Chronic cannabidiol alters genome-wide DNA methylation in adult mouse hippocampus: epigenetic implications for psychiatric disease.
Cannabidiol (CBD) is the primary non-psychoactive compound found in cannabis (Cannabis sativa) and an increasingly popular dietary supplement as a result of widespread availability of CBD-containing products. CBD is FDA-approved for the treatment of epilepsy and exhibits anxiolytic, antipsychotic, prosocial, and other behavioral effects in animal and human studies, however, the underlying mechanisms governing these phenotypes are still being elucidated. The epigenome, particularly DNA methylation, is responsive to environmental input and can govern persistent patterns of gene regulation affecting phenotype across the life course. In order to understand the epigenomic activity of chronic cannabidiol exposure in the adult brain, 12-week-old male C57BL/6 mice were exposed to either 20 mg/kg CBD or vehicle daily by oral administration for fourteen days. Hippocampal tissue was collected and reduced-representation bisulfite sequencing (RRBS) was performed. Analyses revealed 3,323 differentially methylated loci (DMLs) in CBD-exposed animals with a small skew toward global hypomethylation. Genes for cell adhesion and migration, dendritic spine development, and excitatory postsynaptic potential were found to be enriched in a gene ontology term analysis of DML-containing genes, and disease ontology enrichment revealed an overrepresentation of DMLs in gene sets associated with autism spectrum disorder, schizophrenia, and other phenotypes. These results suggest that the epigenome may be a key substrate for CBD’s behavioral effects and provides a wealth of gene regulatory information for further study. This article is protected by copyright. All rights reserved.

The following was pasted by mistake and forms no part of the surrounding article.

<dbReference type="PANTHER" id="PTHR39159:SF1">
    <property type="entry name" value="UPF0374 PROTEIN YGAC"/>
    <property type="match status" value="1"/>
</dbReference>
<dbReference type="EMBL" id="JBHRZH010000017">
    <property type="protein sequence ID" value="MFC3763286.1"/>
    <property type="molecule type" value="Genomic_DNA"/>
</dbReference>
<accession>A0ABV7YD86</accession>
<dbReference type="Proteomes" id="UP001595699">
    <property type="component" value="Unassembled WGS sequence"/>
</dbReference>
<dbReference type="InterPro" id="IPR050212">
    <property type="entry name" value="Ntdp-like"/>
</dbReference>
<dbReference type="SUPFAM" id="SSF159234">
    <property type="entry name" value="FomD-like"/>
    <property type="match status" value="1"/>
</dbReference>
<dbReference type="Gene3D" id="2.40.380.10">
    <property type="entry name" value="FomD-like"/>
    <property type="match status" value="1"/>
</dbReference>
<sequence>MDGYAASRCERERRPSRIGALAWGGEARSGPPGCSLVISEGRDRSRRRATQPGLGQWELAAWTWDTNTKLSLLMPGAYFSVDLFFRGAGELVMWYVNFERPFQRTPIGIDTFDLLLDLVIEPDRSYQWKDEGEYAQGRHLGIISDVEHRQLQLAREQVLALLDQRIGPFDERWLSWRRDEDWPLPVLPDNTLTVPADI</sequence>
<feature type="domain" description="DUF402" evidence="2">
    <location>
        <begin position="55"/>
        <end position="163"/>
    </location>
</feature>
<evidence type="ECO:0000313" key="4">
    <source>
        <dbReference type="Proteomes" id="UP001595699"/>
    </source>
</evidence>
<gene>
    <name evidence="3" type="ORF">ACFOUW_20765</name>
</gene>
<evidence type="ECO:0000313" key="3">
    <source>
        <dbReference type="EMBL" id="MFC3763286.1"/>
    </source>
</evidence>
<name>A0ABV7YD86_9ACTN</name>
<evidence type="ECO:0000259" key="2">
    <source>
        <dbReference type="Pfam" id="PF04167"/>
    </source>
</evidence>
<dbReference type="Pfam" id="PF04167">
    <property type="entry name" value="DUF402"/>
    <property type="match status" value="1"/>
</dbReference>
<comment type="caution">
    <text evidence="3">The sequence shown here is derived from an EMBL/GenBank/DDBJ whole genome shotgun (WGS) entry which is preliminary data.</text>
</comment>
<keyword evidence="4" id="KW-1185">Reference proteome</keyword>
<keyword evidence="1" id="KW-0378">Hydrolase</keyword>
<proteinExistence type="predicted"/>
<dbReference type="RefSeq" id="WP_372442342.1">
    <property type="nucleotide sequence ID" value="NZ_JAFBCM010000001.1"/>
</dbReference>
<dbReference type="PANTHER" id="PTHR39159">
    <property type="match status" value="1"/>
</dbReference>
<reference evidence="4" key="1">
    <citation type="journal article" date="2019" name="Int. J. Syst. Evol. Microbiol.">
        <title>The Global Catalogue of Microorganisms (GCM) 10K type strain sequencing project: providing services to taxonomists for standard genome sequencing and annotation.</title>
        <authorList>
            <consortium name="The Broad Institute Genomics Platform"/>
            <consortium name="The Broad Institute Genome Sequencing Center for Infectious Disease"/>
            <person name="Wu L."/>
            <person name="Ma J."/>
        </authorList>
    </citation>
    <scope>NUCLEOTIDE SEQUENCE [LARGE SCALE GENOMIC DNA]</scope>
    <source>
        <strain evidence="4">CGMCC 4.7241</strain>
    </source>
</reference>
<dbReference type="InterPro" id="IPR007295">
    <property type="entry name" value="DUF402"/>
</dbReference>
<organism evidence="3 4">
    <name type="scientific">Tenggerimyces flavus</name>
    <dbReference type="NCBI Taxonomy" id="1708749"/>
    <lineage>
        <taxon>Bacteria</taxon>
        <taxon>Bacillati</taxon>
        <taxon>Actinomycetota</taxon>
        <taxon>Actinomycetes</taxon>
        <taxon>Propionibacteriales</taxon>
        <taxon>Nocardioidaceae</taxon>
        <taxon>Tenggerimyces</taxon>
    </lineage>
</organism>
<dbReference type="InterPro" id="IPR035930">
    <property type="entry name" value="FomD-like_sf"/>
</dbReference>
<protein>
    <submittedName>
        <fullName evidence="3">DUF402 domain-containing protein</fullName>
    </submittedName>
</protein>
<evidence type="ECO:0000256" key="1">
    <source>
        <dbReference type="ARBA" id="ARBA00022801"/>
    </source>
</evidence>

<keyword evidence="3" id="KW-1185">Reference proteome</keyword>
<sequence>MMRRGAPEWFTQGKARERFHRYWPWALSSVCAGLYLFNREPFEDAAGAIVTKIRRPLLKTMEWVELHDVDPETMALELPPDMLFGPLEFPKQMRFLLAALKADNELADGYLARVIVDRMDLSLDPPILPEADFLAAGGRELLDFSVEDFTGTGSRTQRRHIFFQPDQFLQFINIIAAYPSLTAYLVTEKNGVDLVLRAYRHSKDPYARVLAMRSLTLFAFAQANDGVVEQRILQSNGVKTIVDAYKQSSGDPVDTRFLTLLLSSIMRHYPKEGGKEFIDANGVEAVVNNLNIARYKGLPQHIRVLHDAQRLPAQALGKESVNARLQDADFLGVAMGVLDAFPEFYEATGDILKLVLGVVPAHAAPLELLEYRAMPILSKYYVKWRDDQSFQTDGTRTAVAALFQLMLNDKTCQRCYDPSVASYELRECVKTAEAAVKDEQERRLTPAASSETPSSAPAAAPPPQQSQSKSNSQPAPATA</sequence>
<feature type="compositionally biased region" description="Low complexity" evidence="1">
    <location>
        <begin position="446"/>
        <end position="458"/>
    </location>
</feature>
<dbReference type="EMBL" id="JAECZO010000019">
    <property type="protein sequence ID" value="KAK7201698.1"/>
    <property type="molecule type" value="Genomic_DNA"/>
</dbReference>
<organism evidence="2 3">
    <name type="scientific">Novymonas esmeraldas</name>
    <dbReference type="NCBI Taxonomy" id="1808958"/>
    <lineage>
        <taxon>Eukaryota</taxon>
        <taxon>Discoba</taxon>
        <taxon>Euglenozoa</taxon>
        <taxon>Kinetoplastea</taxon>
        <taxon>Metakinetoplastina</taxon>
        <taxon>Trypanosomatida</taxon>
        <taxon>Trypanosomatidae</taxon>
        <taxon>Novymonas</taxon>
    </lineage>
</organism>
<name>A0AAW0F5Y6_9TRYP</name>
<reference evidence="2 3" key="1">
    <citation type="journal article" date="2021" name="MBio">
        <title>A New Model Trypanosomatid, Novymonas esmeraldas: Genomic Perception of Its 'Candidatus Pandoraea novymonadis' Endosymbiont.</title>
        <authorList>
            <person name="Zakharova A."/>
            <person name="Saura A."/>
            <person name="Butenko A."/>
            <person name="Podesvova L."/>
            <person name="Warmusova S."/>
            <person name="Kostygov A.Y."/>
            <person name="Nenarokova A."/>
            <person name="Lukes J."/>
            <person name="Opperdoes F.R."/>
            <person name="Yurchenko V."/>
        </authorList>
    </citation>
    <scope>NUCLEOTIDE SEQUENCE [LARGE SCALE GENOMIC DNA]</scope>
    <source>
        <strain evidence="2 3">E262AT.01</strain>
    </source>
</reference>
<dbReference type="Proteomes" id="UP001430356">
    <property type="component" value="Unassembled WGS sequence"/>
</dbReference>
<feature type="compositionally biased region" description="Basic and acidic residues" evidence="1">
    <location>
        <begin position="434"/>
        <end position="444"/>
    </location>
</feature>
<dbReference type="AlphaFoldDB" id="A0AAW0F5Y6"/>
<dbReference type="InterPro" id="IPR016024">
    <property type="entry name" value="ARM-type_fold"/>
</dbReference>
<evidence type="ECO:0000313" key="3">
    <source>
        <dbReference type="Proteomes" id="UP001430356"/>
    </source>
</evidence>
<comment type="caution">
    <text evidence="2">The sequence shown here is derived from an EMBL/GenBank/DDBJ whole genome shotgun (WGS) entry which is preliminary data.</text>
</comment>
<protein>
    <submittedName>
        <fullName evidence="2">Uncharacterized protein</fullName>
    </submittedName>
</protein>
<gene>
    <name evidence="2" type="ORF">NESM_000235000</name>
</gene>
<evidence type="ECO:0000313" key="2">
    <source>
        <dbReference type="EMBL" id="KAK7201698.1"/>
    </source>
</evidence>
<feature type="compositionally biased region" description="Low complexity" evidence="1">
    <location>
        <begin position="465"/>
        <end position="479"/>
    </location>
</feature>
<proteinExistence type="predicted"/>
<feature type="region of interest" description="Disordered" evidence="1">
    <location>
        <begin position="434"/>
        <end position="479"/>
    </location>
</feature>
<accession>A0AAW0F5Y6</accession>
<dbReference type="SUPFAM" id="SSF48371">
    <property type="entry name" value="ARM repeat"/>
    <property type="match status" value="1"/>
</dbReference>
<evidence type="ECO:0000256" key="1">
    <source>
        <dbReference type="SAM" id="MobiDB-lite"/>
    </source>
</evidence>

Keywords: Autism; Cannabis; Epigenetics; Schizophrenia.
This article is protected by copyright. All rights reserved.
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